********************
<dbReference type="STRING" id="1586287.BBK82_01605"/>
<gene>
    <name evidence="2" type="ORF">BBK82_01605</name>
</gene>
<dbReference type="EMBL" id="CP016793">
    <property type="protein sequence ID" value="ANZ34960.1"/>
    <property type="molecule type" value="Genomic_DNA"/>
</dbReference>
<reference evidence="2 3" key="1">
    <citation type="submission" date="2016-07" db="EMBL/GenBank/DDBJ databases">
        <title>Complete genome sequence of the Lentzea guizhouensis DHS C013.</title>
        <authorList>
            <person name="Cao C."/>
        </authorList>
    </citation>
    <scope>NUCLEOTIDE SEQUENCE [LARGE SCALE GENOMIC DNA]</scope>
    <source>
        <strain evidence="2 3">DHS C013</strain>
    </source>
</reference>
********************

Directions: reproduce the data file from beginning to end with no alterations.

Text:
<dbReference type="STRING" id="1586287.BBK82_01605"/>
<gene>
    <name evidence="2" type="ORF">BBK82_01605</name>
</gene>
<dbReference type="EMBL" id="CP016793">
    <property type="protein sequence ID" value="ANZ34960.1"/>
    <property type="molecule type" value="Genomic_DNA"/>
</dbReference>
<reference evidence="2 3" key="1">
    <citation type="submission" date="2016-07" db="EMBL/GenBank/DDBJ databases">
        <title>Complete genome sequence of the Lentzea guizhouensis DHS C013.</title>
        <authorList>
            <person name="Cao C."/>
        </authorList>
    </citation>
    <scope>NUCLEOTIDE SEQUENCE [LARGE SCALE GENOMIC DNA]</scope>
    <source>
        <strain evidence="2 3">DHS C013</strain>
    </source>
</reference>